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When to Leave Your Driver in the Bag

The Big Dog gets you in trouble sometimes, and you have this nagging feeling every now and then that you shouldn’t be using it. How do you decide which times those are? These four questions can help. First, be honest and decide what score you expect to get on this hole. Then go down the list. At the first No, leave the driver in the bag and hit something else off the tee.

1. Is your expected score on this hole a par?
2. Think of the longest club you feel confident about hitting into a green. Will your average drive get you to at least the distance from which you can hit that club?
3. Do you need to hit a driver to have a short iron or less into the green?
4. Think of the trouble off the tee. If you hit into it with a driver, can you still make one stroke over your expected score with average play?


Here’s how this works out in practice. There is a hole on a course I play several times a year, 386 yards uphill, par 4. In the nearly twenty times I have played this hole, I have parred it twice. It’s an easy bogey for me, but a hard par. A perfect drive (what’s the chance of that?) leaves me with a hybrid club off an uphill lie to hit the ball onto the green (what’s the chance of that?). The answer to question 1 is No. I don’t expect to par this hole.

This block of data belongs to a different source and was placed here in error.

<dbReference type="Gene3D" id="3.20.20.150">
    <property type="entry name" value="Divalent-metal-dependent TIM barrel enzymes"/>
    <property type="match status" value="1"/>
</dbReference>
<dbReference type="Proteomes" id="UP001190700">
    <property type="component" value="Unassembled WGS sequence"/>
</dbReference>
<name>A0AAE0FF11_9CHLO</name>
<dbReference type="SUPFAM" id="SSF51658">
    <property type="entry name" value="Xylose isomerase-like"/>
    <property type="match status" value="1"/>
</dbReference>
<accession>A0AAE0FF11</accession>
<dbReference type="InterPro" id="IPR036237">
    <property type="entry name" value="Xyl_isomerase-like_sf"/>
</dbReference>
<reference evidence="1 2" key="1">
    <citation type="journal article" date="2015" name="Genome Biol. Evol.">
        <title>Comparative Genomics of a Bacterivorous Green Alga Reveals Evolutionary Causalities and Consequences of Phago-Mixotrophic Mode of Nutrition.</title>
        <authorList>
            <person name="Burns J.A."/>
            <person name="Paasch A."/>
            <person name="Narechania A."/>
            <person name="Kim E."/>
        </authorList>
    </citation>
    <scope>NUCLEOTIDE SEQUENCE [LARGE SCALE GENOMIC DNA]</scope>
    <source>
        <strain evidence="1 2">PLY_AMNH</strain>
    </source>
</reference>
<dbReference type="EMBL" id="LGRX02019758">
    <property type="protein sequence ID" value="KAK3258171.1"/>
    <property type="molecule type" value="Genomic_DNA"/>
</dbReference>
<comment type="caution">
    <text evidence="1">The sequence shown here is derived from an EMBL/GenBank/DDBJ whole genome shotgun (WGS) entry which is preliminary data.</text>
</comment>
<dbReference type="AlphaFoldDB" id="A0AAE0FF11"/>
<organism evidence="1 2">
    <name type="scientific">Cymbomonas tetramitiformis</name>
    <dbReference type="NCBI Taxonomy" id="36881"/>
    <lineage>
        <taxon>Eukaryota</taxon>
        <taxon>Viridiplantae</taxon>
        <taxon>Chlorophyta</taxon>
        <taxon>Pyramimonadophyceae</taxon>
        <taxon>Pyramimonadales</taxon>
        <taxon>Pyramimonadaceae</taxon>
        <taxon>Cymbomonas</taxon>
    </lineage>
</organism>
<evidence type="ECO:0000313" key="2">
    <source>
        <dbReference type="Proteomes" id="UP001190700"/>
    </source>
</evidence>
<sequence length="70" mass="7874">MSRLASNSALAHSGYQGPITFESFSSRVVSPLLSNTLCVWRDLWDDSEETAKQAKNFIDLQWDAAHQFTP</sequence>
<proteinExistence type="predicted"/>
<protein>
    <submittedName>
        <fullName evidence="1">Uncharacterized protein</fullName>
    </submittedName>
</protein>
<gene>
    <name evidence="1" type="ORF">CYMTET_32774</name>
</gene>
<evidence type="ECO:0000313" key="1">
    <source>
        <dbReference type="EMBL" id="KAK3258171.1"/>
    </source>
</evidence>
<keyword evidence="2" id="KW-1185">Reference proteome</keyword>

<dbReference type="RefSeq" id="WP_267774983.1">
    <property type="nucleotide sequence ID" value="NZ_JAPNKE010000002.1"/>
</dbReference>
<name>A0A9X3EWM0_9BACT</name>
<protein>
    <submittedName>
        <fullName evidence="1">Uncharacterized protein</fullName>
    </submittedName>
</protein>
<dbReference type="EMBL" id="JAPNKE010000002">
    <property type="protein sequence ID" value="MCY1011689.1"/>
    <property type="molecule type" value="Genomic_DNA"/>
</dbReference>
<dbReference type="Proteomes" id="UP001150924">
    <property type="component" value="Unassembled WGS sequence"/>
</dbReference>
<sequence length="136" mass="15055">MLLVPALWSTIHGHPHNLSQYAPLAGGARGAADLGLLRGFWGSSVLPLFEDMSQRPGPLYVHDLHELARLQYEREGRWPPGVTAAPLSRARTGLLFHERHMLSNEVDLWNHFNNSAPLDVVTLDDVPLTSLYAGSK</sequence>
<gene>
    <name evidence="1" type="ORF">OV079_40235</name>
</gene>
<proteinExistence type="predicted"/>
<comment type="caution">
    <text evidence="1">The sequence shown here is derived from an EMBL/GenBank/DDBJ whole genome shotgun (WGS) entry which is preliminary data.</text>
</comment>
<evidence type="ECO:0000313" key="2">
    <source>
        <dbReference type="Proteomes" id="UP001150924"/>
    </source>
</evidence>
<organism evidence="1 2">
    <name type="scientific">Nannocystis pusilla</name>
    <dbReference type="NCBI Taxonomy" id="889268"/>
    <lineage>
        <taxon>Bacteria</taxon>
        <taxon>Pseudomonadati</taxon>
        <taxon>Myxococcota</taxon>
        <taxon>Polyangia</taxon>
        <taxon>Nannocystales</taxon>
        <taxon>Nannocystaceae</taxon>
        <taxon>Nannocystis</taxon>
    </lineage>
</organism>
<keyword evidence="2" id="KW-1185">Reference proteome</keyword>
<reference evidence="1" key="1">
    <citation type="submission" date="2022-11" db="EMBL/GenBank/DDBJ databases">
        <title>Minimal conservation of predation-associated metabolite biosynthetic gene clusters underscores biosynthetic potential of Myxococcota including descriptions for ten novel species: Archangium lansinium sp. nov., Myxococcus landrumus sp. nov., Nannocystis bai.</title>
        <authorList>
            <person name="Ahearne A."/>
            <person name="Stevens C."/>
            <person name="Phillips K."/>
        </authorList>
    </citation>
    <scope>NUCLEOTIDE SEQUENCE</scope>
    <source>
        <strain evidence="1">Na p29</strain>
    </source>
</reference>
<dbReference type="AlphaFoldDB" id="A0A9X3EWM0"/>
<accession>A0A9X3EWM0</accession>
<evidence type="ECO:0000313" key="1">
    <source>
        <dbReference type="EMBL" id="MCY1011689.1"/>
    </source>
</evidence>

I play a hybrid club off the tee, advance the ball with a 6-iron, pitch on, and get my bogey. Keeping the driver in the bag lets me hit three easy shots into the green instead of two hard ones. Double bogey never gets put in play, and there’s an outside chance of making par if my chip gets close enough.

The very next hole, on the same course, is a 391-yard par 4. It’s longer, but I always use a driver. Why? Par is a reasonable expectation for me here because the fairway slopes downhill, making the hole play shorter, and angles to the left, favoring my shot shape (question 1 is Yes). Catching the slope will leave me with a short iron into the green. (question 2 is Yes).

Question 3 is Yes; a shorter club off the tee will leave me with a mid-iron to the green. As for question 4, the trouble on the right is easy to play out of. Sometimes I have made par from there, so the answer is Yes. Out comes the driver.

You don’t have to use your driver just because it’s a par 4 or a par 5. Make that club work for you when it’s to your advantage. Otherwise, try a different option off the tee.

See also: Keep the Long Clubs at Home